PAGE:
FIFI PETERS: I see that Aveng is talking about listing in Singapore, or Australia as well maybe further down the track. I know not lot of people follow this company any more since it fell from its glory as a major construction company, which it’s not any more. It’s not really in construction, it’s sort of indirectly in construction. I’m not too sure there.

But what do you make of its prospects going forward, and of this listing in Singapore and Australia potentially, if it happens? Is that it finally turning the corner?

ANDREW BAHLMANN: Look, it’s a tough one because why does one look at listing, it’s capital raise? I suppose one has to better understand their business model and kind of what the next chapter looks like. It is quite interesting because [they are] offloading their core assets – and then they mentioned on this one paying down debt. It is quite interesting. Timing of listing is key. I don’t know what the trends are in those markets on listing, but we are seeing a negative trend in this environment. You’d think, coming out the other side, one would almost want to consolidate for a while, get the business model right, because you are cutting away a whole lot of potentially decent businesses, to focus on core. What’s quite ironic is their core now is not what they built the business on. One has to kind of understand that. But yes, I would think if it’s for a capital raise. If they’ve cleaned up their balance sheet, then maybe [there are] cheaper, more effective ways to do it than listing. But who knows?

FIFI PETERS: Who does know? I want to know what you think about these mining companies right now. I don’t know if it is the start of a trend, or maybe just something unique to Anglo American – just this venturing or forming of renewable energy companies that will ultimately supply its mines and all that, by teaming up with a renewable energy player as it were. What do you make of those transactions and that major announcement from Anglo American that we had yesterday? Do you think that’s the start of a trend to come?

ANDREW BAHLMANN: I think so. Look, I think it’s a great call. Like anything, you can talk about challenges or you can do something about them. I think more and more, particularly in industries that can potentially afford it, the opportunity cost of not doing it is too great to [not]create new opportunity. Yes, I think it’s a great strategy. I think we will see more of it in multiple industries and hopefully it’s kind of a double-edged win – if there’s such a thing, because they get sustainable power. Once you get into that stage, the mines alleviate pressure on the existing grid, and hopefully we can create momentum that starts sorting it all out. Yes, I think it’s positive and that’s one area where there’s a lot of opportunity for growth, a lot of opportunity for M&A, and it’s going to move the needle obviously in our infrastructure as a whole. So yeah, I think it’s a very, very good call.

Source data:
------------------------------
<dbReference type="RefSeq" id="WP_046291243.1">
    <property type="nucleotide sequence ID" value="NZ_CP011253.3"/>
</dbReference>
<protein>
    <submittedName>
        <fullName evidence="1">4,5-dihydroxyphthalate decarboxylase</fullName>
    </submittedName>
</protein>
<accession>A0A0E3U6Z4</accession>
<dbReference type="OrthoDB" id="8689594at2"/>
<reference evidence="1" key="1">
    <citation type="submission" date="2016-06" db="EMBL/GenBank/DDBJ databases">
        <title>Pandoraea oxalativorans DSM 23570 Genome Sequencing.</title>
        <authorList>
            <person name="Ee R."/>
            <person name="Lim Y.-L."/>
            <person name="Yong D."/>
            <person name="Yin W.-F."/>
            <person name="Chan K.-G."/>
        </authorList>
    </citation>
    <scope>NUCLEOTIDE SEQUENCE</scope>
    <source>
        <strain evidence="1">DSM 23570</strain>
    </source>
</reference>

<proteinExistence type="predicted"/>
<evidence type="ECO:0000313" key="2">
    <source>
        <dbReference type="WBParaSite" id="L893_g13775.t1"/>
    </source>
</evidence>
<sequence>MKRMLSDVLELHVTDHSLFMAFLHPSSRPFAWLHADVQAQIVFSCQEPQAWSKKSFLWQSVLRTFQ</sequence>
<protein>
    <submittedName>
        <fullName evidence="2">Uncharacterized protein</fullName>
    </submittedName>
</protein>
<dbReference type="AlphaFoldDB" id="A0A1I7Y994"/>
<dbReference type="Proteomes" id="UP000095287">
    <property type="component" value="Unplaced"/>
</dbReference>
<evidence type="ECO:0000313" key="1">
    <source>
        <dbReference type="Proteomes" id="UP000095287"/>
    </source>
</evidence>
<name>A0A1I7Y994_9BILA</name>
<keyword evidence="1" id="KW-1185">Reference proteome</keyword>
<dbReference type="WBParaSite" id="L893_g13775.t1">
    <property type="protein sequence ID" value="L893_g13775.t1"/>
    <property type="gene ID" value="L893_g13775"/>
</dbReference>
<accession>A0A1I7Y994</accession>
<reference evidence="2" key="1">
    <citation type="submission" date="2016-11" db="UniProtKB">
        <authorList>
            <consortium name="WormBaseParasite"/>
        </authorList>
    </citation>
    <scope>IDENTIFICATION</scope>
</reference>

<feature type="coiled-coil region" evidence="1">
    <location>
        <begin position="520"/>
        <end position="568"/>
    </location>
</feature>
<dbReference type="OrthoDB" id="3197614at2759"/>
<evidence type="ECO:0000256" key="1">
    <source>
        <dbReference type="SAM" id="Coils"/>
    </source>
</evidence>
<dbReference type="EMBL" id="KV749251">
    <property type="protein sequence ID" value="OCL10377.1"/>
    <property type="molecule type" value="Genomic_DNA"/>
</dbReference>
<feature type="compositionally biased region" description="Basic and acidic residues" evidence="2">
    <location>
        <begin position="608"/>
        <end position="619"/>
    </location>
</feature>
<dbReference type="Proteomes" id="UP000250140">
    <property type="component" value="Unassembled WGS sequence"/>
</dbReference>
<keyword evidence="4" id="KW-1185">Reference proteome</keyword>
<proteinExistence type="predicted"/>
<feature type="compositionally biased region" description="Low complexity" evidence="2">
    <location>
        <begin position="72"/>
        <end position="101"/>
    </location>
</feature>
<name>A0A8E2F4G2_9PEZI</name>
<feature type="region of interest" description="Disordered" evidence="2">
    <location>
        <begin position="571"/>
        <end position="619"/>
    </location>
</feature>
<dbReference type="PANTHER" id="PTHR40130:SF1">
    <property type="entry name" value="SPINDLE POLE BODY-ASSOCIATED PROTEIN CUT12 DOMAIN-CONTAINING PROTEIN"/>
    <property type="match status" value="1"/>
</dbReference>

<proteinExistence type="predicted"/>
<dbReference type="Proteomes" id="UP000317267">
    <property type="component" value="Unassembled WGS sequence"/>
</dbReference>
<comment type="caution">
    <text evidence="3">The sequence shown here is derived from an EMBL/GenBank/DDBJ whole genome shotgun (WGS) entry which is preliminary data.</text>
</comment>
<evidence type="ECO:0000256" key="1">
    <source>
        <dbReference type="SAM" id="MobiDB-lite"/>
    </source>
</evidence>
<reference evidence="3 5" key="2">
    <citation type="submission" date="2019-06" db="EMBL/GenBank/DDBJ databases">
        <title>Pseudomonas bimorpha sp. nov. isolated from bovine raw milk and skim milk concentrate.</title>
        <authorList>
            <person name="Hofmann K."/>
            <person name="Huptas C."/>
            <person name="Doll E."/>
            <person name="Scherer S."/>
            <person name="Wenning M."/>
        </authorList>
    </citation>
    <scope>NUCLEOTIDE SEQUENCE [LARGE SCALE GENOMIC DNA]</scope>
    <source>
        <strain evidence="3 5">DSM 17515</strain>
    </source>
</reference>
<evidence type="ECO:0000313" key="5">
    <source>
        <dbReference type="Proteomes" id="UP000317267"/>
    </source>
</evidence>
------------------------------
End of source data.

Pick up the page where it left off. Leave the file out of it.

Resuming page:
FIFI PETERS: Yes. And maybe even help Eskom keep the lights on, given that mining companies are the largest consumers.

This is not an M&A exactly, but it is an investment coming through. And I’m talking about what Google announced earlier today. You may not have seen it, but they’re looking to set up a cloud-service business here on the continent, as part of their major investment plan for Africa. It’s quite interesting, because it’s like all the cloud players here. Google is probably the last major one to set up shop. We do have Amazon Web Services that are here, Microsoft is also here with its cloud business, yesterday we had BCX on the show, talking about their partnership with Alibaba Cloud to bring that offering. So it’s happening in the cloud, it would seem, Andrew.

ANDREW BAHLMANN: Yes, it does [seem so]. It’s quite interesting because it’s definitely a trend and I’ve often thought about it. It’s like, why here? If you’re going to do a cloud base, you could pretty much do it anywhere. I’ve always seen it as a positive trend, one on the kind of BPO side. But on this side they’re doing it for a reason. I think it’s a strategic play. I think it starts giving them new potential customer bases on the African continent. Another thing that’s also, I think, a huge draw card is a very low cost base. We’ve got good skills relative to other developing economies. The infrastructure is not as bad, I think, as a lot of us make it out to be. So if you can generate dollar revenue with a rand cost base, it’s a very, very good call. And look, it’s also competitive. If your competitors are doing it often, you need to follow. But I think there’s a lot of untapped opportunity.

Another thing we’ve seen as well as time zone. So depending on the solutions that are planned cloud-based and how you service them, if you are in the right time zone, kind of in the middle, you get a lot more flexibility and efficiency in how you service globally versus if you are based only in the US or the Far East.

FIFI PETERS: Interesting stuff, Andrew. We’ll leave it there. Thanks so much for your time. Andrew Bowman is the chief executive of Deal Leaders International. They watch all the hot deals and not-so-hot deals quite closely and help us better understand the dynamics behind them.